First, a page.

In a land much-marked by canyons and cliffs, the Godswatch Heights were the greatest rise of all. The main Temple of Caarok perched up there, a short way back from the cliff’s edge, hence the name. It wasn’t the grandest temple – that title belonged to the Temple of the Three, at the heart of the city below. But it was plenty grand, and it was there that Caarok Himself spent most of His incarnate existence. To scale the cliffs was the last step on a pilgrim’s path to seek audience with Him and possibly enter His personal service. It was a harrowing climb, a test of skill and resolve, but it was one that could be done.

Kalim knew all this – most people did, who knew much of anything about the Three. It was one thing, though, to know a collection of truths. It was quite another to be standing at the foot of the Godswatch Heights, to see them stretching up, it seemed, to the scant clouds in the lightening sky. Here, it was not so easy to remember that people had made the climb successfully; much easier to recall those that had failed – especially those that had fallen from the cliff face and met their end. There had certainly been a number of such.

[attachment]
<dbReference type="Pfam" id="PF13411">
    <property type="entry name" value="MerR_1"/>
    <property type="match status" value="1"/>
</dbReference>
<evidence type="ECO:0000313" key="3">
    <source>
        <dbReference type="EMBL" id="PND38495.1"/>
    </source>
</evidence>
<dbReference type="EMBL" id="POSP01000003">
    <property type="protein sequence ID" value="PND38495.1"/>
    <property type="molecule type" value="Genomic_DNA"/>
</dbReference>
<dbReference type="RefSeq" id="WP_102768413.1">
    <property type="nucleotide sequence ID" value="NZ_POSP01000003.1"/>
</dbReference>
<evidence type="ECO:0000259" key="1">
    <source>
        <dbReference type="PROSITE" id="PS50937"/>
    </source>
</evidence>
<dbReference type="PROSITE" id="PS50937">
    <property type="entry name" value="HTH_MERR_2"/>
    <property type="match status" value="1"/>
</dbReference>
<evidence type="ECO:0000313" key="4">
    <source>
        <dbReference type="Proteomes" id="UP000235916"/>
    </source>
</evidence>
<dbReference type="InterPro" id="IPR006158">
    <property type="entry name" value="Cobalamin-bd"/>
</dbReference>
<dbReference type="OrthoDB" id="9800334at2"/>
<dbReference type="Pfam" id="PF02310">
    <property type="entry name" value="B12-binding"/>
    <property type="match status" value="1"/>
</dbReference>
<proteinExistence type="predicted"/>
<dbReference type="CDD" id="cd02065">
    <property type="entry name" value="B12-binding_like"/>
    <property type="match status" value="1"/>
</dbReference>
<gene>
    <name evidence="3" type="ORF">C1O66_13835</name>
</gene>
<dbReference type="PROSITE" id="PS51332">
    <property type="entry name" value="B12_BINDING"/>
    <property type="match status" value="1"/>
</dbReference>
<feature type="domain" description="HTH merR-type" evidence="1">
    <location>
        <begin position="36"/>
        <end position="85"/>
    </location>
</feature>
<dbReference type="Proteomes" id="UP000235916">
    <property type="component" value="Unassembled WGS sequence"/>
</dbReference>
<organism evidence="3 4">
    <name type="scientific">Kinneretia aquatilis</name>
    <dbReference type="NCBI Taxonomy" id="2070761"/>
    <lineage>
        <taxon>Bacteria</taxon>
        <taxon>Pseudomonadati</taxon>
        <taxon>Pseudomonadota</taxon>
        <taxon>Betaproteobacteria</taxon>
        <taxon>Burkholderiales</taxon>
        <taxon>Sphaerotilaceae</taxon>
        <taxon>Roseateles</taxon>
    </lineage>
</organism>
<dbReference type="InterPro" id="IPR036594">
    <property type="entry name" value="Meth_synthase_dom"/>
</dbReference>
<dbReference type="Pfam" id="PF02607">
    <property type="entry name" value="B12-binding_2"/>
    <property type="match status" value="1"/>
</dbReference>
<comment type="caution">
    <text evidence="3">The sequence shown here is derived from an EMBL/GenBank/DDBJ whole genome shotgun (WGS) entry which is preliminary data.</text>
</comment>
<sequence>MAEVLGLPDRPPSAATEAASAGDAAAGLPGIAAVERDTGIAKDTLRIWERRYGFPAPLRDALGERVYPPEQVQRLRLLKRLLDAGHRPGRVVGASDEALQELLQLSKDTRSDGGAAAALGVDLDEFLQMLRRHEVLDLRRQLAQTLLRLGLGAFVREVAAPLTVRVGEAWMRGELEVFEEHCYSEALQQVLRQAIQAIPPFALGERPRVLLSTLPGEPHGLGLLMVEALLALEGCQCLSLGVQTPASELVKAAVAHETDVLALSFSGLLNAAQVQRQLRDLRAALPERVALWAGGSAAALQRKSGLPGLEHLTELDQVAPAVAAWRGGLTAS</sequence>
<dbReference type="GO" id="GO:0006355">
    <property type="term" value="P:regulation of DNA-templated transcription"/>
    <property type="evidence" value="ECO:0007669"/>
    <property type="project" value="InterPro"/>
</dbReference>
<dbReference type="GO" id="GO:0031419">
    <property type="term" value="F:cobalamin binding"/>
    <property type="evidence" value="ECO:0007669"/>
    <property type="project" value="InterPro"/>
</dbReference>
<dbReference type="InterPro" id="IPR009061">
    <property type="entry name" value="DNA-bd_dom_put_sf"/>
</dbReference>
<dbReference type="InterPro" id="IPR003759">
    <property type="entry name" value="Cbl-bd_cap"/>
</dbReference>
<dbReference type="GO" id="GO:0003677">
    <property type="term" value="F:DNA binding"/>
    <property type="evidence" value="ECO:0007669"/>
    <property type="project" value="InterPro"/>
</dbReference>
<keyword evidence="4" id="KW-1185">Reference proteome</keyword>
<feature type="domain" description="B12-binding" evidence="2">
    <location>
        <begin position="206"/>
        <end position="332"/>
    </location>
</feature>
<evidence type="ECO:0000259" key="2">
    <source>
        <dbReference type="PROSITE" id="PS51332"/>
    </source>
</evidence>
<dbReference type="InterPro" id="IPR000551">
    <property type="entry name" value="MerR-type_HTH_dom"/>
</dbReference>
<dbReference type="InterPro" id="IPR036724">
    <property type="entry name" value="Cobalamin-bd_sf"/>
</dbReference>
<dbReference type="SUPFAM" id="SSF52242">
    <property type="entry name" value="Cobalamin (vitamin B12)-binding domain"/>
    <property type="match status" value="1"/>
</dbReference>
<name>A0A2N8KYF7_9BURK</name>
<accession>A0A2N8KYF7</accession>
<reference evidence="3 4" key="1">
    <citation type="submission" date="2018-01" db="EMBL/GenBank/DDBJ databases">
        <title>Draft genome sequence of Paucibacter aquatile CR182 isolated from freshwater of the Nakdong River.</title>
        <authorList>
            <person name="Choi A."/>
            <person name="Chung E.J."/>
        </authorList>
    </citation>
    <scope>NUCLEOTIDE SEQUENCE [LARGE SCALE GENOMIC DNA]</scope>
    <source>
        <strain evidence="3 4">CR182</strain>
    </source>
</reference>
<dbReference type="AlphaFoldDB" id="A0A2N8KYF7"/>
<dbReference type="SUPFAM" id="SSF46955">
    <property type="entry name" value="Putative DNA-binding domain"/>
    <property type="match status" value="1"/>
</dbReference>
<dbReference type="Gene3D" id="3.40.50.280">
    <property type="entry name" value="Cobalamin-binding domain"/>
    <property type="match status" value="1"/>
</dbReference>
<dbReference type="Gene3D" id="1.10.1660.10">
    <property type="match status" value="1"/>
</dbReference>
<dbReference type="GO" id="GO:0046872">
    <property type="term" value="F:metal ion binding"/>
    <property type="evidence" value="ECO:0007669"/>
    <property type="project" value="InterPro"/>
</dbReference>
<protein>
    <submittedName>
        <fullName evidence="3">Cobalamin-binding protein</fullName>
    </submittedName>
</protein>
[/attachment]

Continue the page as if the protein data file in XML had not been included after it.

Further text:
Up to this moment, Kalim had thought himself ready. He was athletic – strong, agile, and limber. He had been climbing things since he was a boy, much to his mother’s despair, and after the first year and a few tumbles from smallish trees, he’d not fallen. Not even when he’d moved on to mighty ancient trees and then, indeed, cliffs. He was a good climber.

And yet he was fairly certain that most who’d tried and failed had thought themselves good climbers as well. This wasn’t a tree in his family’s yard; this was the highest, craggiest cliff in the land. No other challenge he’d faced could be its equal. How could he say for certain that they’d all prepared him for this?

Kalim yearned to reach the summit. Since boyhood, the teachings of Caarok had resonated within him with a special strength. Caarok the Father, Caarok the Warden, Caarok the Lawgiver – in all of His aspects, His lessons had called to Kalim’s heart, in a way that the others of the Three, however right they’d felt, hadn’t done. Kalim had been on the cusp of manhood when he’d come to understand that what he felt was a call to serve. It had not been much less time since the young man he’d been had set out on the pilgrim’s journey.